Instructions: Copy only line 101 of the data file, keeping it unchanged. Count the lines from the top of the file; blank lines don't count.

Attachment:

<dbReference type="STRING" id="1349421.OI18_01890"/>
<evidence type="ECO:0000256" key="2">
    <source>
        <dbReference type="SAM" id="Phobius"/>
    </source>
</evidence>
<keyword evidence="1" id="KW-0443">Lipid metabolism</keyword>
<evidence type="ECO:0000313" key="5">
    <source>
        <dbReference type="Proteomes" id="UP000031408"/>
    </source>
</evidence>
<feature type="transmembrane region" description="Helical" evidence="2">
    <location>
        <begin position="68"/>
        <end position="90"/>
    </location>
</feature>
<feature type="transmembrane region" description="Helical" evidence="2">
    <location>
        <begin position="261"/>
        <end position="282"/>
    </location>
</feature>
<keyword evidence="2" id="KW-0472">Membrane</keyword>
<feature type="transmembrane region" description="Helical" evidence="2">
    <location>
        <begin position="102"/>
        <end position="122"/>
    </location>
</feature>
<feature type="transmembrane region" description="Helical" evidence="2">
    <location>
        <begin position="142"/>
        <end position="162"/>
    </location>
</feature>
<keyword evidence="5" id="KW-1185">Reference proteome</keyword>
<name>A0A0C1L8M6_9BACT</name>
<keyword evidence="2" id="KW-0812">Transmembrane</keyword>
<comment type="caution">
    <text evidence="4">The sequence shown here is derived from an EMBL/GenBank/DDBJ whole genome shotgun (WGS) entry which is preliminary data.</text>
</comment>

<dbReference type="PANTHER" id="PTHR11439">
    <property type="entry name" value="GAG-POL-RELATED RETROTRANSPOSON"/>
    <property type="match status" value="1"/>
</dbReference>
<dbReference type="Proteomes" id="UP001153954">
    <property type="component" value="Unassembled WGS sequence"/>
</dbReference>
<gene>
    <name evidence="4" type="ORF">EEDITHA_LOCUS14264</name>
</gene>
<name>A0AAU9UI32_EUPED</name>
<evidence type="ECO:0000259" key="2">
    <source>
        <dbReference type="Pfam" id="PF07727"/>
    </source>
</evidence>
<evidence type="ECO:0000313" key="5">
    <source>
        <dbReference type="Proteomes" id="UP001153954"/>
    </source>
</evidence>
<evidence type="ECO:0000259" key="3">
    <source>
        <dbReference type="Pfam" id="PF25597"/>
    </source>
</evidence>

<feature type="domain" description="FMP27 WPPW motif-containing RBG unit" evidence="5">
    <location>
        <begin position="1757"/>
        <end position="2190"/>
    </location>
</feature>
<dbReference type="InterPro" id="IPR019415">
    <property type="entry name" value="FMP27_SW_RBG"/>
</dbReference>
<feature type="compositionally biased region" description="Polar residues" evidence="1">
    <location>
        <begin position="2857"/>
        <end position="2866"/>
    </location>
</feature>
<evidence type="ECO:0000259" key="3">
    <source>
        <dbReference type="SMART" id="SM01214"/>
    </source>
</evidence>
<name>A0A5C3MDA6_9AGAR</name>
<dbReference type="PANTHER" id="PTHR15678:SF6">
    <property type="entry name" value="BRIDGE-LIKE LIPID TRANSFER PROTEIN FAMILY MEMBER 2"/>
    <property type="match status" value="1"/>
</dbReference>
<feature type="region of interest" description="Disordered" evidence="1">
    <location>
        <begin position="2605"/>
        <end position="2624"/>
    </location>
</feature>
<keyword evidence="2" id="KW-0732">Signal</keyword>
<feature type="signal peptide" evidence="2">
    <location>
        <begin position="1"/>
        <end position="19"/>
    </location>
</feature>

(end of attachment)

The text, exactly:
<keyword evidence="2" id="KW-0732">Signal</keyword>